Is there a specific post that is the end-all, be-all explainer of the geometric operator here on the forum that can explain this concept to me? Or is there a tutorial/book/anything I can be pointed to that will help me get my brain around this?

  • Hi,


    orientation control in LIN/CIRC of the robot is done with respect to the qualified x-Axis of the tool. That is the robot controller uses 2 degrees of freedom to bring any initial orientation to the desired destination orientation. These 2 dof are 'twisting' and 'turning' of the tool x-axis.


    Unfortunatly this is no longer mentioned inside the KRC 4 V8.x documentation. Checking my older KRC2 V5.4 documentation this is mentioned inside the programming orientation section.


    Fubini

    Edited once, last by Fubini ().

  • Fubini - thanks. I've been reading the KRC2 Release 5.2 Expert Programming manual and it's not quite clicking for me.


    It must be that I understand much less about this than I thought I did, which, admittedly, wasn't much to begin with.


    So now, I have drawn up the models in the attached figures and I'm just going to have to come flat out and ask how someone would program the motions shown. I understand that this may be first-day newbie question, but I can't make this do what I need.


    Figure 1:


    This is simply moving 200mm in the negative-X direction and simultaneously rotating the tool 45 degrees during the move. I would have thought that this should be the following, but it doesn't involve the geometric operator, so I know that this isn't right:


    Code
    pTarget = $POS_ACT
    pTarget.x = pTarget.x-200
    pTarget.b = pTarget.b+45 ; rotating the tool 45 degrees
    LIN pTarget


    What would be the correct code for this?


    Figure 2:


    This is simply changing the orientation of the tool. Basically, the same as Figure 1, but without the 200mm negative-X move.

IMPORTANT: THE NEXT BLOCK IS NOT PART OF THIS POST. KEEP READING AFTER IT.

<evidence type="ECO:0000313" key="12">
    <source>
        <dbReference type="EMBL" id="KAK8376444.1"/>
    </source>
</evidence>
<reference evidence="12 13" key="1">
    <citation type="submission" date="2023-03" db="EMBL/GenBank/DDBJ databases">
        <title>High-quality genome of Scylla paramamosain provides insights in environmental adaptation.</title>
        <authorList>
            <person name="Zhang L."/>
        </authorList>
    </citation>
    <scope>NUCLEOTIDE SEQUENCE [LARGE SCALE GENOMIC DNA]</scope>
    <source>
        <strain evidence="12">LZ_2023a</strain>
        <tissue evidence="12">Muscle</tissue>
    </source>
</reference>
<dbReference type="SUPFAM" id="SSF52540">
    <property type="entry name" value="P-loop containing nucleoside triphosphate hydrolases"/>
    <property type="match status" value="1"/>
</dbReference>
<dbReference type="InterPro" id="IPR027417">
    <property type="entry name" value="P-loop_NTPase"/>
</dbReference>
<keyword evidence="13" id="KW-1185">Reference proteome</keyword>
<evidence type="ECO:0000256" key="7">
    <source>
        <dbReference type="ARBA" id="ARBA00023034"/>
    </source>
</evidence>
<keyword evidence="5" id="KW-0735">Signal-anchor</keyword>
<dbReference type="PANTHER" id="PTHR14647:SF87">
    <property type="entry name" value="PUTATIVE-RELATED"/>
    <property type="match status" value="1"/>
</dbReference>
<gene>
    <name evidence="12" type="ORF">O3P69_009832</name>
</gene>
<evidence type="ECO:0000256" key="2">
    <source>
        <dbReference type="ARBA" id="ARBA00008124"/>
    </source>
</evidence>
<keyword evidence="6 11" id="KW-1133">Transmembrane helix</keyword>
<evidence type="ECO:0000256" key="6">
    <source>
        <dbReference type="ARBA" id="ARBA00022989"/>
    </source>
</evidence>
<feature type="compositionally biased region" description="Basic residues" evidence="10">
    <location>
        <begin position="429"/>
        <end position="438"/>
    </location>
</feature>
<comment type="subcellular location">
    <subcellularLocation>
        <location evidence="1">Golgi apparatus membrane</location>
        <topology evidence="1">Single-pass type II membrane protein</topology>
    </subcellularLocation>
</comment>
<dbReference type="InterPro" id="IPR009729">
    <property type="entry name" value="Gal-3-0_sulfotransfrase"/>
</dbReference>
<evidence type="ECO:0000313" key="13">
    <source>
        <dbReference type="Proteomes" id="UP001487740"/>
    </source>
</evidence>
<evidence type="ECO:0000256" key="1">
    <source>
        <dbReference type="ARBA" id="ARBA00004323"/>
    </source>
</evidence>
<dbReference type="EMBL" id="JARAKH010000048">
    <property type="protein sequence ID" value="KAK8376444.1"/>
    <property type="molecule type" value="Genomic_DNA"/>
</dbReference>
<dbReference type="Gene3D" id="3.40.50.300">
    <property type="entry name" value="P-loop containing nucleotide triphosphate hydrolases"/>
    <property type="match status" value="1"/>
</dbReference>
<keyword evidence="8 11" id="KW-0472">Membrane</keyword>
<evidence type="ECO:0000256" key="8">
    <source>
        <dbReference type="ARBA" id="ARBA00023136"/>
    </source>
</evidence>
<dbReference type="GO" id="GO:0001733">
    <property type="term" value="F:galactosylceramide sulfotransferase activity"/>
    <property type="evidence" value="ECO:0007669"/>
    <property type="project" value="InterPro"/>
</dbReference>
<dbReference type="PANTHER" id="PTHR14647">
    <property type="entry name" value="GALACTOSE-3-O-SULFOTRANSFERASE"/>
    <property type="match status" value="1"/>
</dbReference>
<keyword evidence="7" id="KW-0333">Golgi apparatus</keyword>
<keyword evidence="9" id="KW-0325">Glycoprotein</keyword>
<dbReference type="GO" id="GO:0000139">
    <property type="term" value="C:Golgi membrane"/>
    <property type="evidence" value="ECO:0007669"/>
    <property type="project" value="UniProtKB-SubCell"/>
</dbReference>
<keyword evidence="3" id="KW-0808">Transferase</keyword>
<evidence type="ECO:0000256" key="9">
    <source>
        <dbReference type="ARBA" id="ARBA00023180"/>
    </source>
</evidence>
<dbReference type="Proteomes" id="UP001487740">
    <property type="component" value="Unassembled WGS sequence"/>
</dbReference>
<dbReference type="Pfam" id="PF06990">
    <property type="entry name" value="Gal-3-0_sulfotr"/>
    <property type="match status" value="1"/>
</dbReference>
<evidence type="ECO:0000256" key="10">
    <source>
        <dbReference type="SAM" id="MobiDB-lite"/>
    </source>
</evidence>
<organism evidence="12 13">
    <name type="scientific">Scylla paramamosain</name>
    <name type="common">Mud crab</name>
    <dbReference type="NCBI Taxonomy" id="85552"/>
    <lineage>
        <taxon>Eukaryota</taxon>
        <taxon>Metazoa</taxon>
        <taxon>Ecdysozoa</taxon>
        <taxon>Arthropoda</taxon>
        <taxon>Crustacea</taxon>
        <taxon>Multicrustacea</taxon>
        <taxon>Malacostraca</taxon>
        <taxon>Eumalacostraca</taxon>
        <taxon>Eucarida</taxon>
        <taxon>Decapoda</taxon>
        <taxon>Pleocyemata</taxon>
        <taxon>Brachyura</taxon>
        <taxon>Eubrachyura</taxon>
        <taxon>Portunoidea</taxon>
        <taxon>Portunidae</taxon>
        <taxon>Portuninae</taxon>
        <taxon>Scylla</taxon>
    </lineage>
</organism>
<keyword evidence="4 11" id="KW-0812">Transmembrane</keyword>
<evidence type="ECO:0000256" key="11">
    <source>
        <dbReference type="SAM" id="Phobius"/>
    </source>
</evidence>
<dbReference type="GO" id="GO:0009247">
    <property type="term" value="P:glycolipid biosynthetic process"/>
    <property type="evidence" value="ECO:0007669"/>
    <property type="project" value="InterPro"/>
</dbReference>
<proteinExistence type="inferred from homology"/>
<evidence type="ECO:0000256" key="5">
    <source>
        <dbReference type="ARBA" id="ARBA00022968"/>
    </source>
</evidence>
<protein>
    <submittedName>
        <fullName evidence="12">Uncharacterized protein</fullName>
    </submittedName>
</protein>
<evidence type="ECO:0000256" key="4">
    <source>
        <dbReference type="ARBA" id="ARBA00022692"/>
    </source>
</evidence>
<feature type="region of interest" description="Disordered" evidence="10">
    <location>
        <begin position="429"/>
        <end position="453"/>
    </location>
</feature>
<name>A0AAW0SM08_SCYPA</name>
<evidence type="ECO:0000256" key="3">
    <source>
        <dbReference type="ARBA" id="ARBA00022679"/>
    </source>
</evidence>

Code
    pTarget = $POS_ACT
    pTarget.b = pTarget.b+45 ; rotating the tool 45 degrees
    LIN pTarget


    What would I do simply to rotate the tool 45 degrees about the current TCP?


    And again, I know that there must be something else required, because I know that the above doesn't work. Alternatively, if there is a good post/tutorial/book on explaining this, I'll spend whatever time necessary to read it, because I'm clearly not understanding where things are breaking down.

  • Fubini,


    Thanks again. Yes - I have tried LIN_REL moves, but that gives me different problems. I'm trying to work through one issue at a time. And your recommendation is understood regarding trying out the other axes.


    Also, I have calibrated the TCP. When I mount a needle into the tip of the welding head (the location of the TCP), I can jog around with the teach pendant until the needle is a half a millimeter from the tip of a wire held stationary and then rotate in A, B and C of the tool and the gap is held pretty much exactly across any axis orientation. And the A, B and C axes work in the orientations I expect them to when I'm using the reach pendant.


    However, if this command should work (as I assumed that it should):


    LIN_REL {B 45} #TOOL


    then where does the Geometric Operator come into play as SkyeFire mentioned? Also, how would you program the move of {X -200} along with the B rotation during the linear move as the expert programming manual talks about?

  • If you look up Euler angles and orientation matrices, you'll see why the simplistic Position.B=Position.B+45 doesn't work.


    The Geometric Operator is essentially a tool in KRL to (among other things) make Euler rotations practical without having to program all the matrix algebra yourself.


    These lines of code do the same thing:

Create an account or sign in to comment

You need to be a member in order to leave a comment

Create an account
Sign up for a new account in our community. It's easy!
Register a new account
Sign in
Already have an account? Sign in here.
Sign in Now